Petronas not ‘legal owner’ of Sabah, S’wak waters


It is unconstitutional to use Act 750, as it was passed and gazetted two months after the legal requirement had lapsed

Zainal Ajamain, FMT

The Emergency Proclamation which was lifted on Nov 23, 2011 and the legal requirement for six months lapsed on May 24, 2012.

By May, 2014, twenty-four months would have lapsed.

A full two years of non-activity on the part of the state government of Sabah and Sarawak is appalling.

As at May 24, 2012 Petronas is no longer the “legal owner” of the Sabah and Sarawak territorial waters.

The Federal Government had tried to rectify their mistakes by tabling Act 750 under the Malaysia Territorial Sea Act 2012, and passing in parliament in June 2012.

This was done two months after the legal requirement had lapsed.

The interesting thing is that this Act 750 is unconstitutional yet it received the Royal Assent on June 18, 2012. It was  gazetted on the 22nd of June 2012.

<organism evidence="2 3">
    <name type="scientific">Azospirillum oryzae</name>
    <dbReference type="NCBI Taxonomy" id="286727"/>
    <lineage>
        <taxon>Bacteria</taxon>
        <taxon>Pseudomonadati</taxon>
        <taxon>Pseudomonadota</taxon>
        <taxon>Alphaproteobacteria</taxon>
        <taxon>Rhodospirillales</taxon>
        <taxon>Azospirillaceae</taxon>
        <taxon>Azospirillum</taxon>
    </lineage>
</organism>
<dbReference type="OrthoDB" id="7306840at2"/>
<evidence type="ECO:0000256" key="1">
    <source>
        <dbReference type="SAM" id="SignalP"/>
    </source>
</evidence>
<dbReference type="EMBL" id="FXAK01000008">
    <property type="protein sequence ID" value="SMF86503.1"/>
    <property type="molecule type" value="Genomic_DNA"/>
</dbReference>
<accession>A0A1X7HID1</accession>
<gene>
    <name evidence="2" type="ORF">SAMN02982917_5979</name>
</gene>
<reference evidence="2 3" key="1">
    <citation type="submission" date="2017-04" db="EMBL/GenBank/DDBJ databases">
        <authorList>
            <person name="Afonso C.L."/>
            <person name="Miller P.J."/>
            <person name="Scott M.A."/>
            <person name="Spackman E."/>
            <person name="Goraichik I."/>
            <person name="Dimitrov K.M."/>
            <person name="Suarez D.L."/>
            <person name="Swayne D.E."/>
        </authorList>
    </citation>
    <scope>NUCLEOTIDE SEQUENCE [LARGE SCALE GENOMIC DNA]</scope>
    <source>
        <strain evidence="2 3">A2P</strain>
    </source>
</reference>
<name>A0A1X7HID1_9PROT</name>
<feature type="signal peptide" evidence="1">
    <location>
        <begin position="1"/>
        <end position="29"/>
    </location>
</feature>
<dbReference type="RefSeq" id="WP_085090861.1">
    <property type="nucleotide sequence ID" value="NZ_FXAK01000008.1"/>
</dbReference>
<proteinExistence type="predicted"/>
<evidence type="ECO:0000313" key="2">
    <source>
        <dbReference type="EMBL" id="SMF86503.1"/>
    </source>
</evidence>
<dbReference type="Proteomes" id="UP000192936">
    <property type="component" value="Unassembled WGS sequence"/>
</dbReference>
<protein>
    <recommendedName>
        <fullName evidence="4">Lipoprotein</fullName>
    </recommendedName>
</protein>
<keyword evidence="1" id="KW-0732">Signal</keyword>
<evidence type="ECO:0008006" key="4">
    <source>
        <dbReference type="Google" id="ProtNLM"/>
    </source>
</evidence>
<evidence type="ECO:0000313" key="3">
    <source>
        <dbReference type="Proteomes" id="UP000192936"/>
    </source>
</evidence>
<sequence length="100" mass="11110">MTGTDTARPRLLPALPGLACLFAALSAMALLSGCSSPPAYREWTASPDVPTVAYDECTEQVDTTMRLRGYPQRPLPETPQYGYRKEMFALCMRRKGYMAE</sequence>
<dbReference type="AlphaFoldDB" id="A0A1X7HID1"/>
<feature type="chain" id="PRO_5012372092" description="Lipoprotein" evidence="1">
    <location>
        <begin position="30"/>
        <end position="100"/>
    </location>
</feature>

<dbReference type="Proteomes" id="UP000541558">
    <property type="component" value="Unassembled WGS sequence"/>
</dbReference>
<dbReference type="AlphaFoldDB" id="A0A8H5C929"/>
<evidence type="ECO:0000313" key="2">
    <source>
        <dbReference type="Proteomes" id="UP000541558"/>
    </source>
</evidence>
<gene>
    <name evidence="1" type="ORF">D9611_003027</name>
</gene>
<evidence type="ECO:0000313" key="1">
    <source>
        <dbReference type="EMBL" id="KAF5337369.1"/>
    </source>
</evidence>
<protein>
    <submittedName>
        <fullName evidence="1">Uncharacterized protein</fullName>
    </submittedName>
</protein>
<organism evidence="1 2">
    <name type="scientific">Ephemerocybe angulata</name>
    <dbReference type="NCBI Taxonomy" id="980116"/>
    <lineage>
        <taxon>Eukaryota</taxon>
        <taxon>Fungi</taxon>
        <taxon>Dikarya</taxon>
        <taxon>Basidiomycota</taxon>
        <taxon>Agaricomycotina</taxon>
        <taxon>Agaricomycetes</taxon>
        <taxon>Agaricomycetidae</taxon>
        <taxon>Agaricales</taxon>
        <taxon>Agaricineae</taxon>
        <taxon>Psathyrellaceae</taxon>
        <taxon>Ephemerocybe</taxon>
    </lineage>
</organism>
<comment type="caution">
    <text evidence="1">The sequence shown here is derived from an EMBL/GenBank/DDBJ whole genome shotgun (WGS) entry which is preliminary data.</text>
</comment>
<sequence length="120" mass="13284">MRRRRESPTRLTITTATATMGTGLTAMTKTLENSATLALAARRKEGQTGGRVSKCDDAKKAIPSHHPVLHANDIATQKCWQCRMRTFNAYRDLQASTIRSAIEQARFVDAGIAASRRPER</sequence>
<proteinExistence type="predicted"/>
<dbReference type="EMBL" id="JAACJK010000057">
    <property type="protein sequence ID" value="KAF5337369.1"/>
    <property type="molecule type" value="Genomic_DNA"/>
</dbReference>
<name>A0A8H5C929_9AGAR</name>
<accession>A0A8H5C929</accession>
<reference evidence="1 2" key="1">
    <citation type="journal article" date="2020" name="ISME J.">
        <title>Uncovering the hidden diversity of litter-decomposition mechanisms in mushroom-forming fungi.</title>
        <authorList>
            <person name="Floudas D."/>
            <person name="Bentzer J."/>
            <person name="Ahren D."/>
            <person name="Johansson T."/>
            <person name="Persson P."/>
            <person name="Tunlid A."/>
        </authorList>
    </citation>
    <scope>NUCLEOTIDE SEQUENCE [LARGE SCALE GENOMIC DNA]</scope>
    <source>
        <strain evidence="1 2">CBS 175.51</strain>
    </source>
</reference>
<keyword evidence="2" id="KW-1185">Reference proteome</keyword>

Act 750 is unconstitutional because under Section (1) Sub-Section (2) it states: “This Act comes into operation on 22nd June 2012 and shall apply throughout Malaysia”, which means that it also applies in Sabah and Sarawak territorial waters.

The question arises however when the limits of territorial sea is set to 3 nautical miles by Section (3) Sub-section (3) of Act 750 which states: “For the purpose of the Continental Shelf Act 1966 [Act 83] and the Petroleum Mining Act 1966 [Act95], the National Land Code [Act56/65] and any written law relating to land in forced in Sabah and Sarawak, any reference to territorial sea therein shall in relation to any territory be construed as a reference to such part of the sea adjacent to the cost thereof not exceeding 3 nautical miles measured from the low-water line”.

This Section (3)(3) of Act 750 is the same as the Emergency (Essential Powers) Ordinance No.7 of 1969 which is no more applicable after the Emergency Proclamation was lifted.